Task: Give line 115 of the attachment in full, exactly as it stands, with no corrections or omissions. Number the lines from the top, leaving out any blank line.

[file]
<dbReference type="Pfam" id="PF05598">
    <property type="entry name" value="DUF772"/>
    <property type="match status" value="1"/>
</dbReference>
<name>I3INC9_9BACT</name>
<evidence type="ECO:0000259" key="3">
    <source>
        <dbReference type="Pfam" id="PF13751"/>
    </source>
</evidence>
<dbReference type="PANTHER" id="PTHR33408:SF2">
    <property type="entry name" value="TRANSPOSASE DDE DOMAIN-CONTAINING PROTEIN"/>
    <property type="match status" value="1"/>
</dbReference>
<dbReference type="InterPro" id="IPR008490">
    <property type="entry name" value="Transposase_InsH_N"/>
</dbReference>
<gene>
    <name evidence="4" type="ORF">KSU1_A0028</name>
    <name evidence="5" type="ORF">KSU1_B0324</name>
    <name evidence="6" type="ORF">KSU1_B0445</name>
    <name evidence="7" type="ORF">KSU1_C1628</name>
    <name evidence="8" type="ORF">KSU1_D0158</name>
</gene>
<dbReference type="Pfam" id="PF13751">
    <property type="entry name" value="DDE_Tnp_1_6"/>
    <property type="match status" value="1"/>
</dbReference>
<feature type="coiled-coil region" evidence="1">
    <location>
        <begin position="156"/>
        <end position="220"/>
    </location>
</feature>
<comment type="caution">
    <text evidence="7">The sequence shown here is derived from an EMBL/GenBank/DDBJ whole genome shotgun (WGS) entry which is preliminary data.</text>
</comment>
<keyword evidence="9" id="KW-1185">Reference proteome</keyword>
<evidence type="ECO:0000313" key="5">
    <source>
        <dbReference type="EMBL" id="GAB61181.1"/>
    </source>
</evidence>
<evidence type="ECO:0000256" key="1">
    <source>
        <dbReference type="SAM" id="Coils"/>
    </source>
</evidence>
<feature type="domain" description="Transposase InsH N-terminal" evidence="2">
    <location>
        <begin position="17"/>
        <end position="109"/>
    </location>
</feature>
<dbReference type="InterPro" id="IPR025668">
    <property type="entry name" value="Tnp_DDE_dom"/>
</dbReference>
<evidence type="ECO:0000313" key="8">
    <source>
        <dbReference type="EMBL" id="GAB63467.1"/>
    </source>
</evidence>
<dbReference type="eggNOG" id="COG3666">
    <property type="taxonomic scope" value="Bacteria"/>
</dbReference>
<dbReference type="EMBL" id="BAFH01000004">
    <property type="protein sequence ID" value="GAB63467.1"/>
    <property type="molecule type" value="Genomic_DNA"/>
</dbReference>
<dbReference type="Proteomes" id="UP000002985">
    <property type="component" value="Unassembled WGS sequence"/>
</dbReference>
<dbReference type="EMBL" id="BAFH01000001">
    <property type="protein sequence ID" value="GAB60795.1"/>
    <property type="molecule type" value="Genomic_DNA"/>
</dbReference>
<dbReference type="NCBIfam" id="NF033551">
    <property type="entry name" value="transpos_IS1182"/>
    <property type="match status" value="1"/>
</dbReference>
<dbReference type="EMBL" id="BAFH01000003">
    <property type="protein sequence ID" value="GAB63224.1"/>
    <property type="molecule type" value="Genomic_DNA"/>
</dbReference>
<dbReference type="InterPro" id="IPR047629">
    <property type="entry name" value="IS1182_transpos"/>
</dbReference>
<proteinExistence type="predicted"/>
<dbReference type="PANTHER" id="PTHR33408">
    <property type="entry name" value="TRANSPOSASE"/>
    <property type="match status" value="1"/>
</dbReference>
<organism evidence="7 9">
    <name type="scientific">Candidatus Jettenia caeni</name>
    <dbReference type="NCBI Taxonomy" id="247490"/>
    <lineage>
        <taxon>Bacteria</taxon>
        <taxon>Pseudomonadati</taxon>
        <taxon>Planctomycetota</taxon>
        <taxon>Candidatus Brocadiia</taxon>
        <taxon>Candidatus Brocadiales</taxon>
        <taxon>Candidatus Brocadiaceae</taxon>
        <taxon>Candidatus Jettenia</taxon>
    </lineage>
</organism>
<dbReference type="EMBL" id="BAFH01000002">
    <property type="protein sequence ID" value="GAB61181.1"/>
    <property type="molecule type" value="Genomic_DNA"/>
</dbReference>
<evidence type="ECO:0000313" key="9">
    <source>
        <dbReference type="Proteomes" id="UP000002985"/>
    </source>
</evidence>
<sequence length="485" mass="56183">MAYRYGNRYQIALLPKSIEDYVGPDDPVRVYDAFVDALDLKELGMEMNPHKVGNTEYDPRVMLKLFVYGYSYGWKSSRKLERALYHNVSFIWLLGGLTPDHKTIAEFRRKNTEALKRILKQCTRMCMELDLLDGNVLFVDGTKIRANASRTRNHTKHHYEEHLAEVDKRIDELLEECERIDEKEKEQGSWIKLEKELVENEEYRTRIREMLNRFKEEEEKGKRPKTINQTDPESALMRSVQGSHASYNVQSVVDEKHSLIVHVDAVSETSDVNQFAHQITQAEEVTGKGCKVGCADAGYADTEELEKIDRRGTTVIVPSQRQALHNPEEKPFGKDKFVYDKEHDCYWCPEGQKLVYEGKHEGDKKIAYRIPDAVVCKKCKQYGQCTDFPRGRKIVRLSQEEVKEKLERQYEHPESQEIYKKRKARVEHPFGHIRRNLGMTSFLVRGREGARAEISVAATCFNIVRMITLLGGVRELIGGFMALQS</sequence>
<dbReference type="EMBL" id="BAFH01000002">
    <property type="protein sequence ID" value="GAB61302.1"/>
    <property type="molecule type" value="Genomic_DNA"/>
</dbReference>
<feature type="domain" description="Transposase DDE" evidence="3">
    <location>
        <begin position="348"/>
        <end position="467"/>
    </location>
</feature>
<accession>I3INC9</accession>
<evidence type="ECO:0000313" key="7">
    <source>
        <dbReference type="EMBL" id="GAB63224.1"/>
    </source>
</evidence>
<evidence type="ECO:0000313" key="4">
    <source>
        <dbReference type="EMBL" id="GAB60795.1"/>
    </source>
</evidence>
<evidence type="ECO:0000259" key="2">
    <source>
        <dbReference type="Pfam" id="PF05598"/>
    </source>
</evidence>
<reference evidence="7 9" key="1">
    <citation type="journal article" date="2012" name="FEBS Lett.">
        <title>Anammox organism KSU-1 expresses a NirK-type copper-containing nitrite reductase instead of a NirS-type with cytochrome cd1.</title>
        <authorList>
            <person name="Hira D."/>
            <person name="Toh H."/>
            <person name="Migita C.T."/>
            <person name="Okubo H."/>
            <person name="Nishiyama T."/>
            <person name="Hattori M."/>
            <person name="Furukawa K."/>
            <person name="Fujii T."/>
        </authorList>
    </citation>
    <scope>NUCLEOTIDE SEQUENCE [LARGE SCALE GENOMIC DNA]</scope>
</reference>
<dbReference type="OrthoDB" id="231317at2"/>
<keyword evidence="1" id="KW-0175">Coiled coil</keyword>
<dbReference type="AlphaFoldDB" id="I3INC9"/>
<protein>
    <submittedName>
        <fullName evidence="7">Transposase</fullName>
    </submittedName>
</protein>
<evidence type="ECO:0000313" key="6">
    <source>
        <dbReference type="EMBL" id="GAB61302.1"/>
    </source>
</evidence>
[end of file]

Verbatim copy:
<sequence length="485" mass="56183">MAYRYGNRYQIALLPKSIEDYVGPDDPVRVYDAFVDALDLKELGMEMNPHKVGNTEYDPRVMLKLFVYGYSYGWKSSRKLERALYHNVSFIWLLGGLTPDHKTIAEFRRKNTEALKRILKQCTRMCMELDLLDGNVLFVDGTKIRANASRTRNHTKHHYEEHLAEVDKRIDELLEECERIDEKEKEQGSWIKLEKELVENEEYRTRIREMLNRFKEEEEKGKRPKTINQTDPESALMRSVQGSHASYNVQSVVDEKHSLIVHVDAVSETSDVNQFAHQITQAEEVTGKGCKVGCADAGYADTEELEKIDRRGTTVIVPSQRQALHNPEEKPFGKDKFVYDKEHDCYWCPEGQKLVYEGKHEGDKKIAYRIPDAVVCKKCKQYGQCTDFPRGRKIVRLSQEEVKEKLERQYEHPESQEIYKKRKARVEHPFGHIRRNLGMTSFLVRGREGARAEISVAATCFNIVRMITLLGGVRELIGGFMALQS</sequence>